Welfare? What welfare?
Posted Thursday 29 April 2010
Last week the Conservative party published its new welfare contract, which sets out their plans to deal with worklessness. Under the mantra of “ending the free ride for those who fail to take responsibility”, the Conservatives promise more support for those who need it, but far stronger sanctions for those who abuse it. The Labour party has made remarkably similar pledges in its own manifesto, while the Liberal Democrats have so far been fairly quiet on welfare.
I find it strange that this topic, which is of such importance to millions of people, barely got a look-in in the national press last week. The election coverage has been dominated by talk of the national deficit, the recession, and unemployment levels, yet the flip side of this – benefits and welfare – have been largely ignored.
Why? Well, I don’t know, but my fear is that it’s because there is already a sense of agreement on this issue: politicians and journalists across the spectrum are united in the belief that it’s time to “get tough on benefit scroungers”. And where there is consensus, there is no need for debate.
Except that there isn’t consensus. Mind, for one, doesn’t think it’s so straight forward, and we know from our work with the Disability Benefits Consortium that many other health charities share our concerns about this worryingly distorted view of benefit claimants. Over 40 per cent of incapacity benefit claimants are unable to work because of mental health problems. The belief that this group of people should simply ‘pull its socks up and stop scrounging off the state’ is dangerously ill informed.
The fact is, many people with mental health problems do wish to return to work, but need a good deal of support to do so - support that is rarely offered. It seems grossly unfair to use sanctions and benefit cuts to push people into employment before they are ready, and without any of the necessary support. Add to that the current shortage of jobs, as well as employers' discriminatory attitudes to people with mental health problems, and you have an uphill struggle all the way.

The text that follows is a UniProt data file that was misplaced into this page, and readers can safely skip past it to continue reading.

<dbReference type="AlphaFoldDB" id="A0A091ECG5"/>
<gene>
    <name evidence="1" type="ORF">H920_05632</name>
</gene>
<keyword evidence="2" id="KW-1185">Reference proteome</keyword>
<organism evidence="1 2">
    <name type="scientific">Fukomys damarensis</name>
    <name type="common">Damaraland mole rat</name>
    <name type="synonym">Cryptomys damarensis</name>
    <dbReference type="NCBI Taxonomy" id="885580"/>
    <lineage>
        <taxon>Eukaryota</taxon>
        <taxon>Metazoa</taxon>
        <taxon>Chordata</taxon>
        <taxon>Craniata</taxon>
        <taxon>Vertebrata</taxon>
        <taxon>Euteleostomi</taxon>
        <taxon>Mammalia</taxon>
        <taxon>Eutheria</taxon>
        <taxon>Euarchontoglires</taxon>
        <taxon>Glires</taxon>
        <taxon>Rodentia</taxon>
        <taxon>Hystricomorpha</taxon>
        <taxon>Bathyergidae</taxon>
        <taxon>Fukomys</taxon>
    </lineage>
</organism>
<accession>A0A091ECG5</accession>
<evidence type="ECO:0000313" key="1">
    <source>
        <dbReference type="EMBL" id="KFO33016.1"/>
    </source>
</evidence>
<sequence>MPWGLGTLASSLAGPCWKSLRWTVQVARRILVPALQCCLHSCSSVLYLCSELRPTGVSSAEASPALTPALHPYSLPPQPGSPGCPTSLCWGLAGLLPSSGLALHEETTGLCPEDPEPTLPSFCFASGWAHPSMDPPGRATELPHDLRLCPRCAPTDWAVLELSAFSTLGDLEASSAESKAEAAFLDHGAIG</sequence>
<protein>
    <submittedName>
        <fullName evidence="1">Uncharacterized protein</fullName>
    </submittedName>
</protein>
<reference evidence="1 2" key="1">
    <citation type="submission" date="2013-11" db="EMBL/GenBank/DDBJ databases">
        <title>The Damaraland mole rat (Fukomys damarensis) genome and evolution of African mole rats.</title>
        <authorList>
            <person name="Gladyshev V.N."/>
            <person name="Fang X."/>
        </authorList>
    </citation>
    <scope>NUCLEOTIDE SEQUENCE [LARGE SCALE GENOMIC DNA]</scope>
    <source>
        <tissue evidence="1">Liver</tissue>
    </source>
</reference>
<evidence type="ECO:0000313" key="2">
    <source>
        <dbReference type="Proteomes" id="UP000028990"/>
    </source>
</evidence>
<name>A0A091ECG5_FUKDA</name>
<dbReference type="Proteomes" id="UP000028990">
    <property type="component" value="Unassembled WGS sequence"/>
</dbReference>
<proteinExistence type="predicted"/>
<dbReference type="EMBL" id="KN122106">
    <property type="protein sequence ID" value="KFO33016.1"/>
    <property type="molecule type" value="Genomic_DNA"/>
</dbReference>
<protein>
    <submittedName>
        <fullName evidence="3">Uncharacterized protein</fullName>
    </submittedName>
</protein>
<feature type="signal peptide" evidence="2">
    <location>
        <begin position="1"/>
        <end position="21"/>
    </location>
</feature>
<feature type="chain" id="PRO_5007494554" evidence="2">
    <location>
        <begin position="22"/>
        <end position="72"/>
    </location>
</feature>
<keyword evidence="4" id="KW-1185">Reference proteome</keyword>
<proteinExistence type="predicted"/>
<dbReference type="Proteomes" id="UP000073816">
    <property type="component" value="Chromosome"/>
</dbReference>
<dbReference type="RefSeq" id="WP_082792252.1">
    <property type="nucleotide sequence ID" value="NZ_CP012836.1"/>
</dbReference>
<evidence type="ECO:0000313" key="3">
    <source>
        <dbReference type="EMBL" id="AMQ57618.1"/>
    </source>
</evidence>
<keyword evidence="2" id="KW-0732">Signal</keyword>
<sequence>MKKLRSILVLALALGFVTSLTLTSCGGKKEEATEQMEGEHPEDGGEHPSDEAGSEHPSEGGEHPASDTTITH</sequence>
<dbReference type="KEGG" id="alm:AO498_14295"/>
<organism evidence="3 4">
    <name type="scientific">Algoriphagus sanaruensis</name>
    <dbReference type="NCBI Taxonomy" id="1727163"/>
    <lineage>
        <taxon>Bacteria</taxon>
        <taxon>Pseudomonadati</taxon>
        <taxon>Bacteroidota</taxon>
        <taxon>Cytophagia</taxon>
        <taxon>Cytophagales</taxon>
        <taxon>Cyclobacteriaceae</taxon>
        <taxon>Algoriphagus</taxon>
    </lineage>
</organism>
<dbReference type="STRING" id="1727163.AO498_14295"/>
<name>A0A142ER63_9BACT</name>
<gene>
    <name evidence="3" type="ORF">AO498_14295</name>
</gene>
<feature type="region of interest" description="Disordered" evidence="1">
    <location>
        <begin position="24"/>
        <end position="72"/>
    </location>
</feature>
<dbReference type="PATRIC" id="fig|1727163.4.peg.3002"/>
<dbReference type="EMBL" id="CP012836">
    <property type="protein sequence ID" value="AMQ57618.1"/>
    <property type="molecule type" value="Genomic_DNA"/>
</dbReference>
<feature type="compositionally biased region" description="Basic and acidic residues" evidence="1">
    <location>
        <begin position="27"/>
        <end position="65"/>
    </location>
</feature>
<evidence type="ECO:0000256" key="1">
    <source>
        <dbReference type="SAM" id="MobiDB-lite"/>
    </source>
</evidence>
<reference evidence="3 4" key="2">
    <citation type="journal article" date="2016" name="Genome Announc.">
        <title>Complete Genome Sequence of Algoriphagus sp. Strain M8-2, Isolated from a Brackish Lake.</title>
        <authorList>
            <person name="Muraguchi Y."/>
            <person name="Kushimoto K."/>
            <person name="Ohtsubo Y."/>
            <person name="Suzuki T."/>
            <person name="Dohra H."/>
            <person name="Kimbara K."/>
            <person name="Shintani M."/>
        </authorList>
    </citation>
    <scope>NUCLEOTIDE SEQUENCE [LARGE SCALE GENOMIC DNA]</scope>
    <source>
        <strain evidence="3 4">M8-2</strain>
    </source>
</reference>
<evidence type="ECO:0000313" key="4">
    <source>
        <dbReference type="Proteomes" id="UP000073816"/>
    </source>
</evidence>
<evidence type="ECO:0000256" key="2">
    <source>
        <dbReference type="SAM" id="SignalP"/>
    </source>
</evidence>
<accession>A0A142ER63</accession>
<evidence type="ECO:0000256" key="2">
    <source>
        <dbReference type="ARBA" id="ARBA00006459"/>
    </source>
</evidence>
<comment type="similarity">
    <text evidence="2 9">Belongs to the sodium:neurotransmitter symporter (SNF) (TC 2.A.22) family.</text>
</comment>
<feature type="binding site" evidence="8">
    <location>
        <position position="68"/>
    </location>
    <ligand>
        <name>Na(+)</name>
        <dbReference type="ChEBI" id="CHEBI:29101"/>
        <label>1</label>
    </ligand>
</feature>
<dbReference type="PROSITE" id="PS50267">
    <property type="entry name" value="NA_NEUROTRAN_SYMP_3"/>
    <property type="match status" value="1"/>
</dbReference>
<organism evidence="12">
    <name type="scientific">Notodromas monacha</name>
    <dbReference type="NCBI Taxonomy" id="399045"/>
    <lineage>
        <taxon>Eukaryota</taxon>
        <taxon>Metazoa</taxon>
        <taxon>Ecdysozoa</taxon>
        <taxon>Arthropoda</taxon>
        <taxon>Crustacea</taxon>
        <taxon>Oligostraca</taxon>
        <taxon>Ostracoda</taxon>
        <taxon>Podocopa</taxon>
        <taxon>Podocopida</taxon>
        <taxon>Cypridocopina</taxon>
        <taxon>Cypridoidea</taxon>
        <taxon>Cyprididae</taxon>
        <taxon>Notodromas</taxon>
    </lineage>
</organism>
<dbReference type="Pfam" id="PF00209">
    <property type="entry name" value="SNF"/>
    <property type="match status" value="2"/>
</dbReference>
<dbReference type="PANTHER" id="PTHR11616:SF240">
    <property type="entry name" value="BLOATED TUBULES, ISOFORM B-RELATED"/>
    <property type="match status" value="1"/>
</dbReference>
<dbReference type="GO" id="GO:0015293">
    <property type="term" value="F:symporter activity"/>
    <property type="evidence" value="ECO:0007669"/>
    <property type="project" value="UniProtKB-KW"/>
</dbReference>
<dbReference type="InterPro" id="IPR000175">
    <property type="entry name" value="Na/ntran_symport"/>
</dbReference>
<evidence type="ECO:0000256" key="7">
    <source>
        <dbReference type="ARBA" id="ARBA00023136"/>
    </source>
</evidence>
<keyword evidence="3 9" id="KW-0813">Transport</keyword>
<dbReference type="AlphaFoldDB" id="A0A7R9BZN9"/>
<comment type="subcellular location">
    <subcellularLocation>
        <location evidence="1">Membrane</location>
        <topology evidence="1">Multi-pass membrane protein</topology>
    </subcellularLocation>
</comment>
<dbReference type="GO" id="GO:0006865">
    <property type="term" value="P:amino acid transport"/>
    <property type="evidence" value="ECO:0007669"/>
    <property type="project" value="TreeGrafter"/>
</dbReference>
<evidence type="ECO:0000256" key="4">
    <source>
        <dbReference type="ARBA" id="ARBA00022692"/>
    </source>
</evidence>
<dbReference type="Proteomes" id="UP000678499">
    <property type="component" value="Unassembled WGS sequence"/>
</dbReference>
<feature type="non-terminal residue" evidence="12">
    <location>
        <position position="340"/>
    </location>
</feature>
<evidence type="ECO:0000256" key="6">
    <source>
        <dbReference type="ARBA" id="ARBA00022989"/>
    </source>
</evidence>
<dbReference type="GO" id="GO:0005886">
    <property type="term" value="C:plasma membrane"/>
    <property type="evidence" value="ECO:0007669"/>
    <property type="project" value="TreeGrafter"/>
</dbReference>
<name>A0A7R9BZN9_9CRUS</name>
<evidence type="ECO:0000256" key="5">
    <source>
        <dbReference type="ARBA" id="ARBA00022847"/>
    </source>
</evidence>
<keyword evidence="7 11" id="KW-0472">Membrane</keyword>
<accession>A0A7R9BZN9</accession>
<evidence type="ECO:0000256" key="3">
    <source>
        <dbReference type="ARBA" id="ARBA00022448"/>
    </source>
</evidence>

Both Labour and the Conservatives want to get tough by reassessing all incapacity benefit claimants, using the Work Capability Assessment (we don’t know the Lib Dem plans yet). Those who are deemed ‘fit for work’ will be moved onto Jobseekers Allowance, which provides less support, less money and more sanctions. But given that charities including Mind have questioned the efficacy of that test for nearly two years, this seems a little premature to say the least.
So the nightmare scenario is this: agencies that are inclined to be sceptical of claimants will reassess their benefit needs, using a dodgy test, and then send them out to find jobs that don’t exist, without adequate support. It’s not ideal.
Welfare reform is a complicated and emotive issue, and one that deserves far more attention than it has so far received. Be sure to do your bit before May 6th and raise it in any way you can.
Louise Kirsh, Parliamentary Officer
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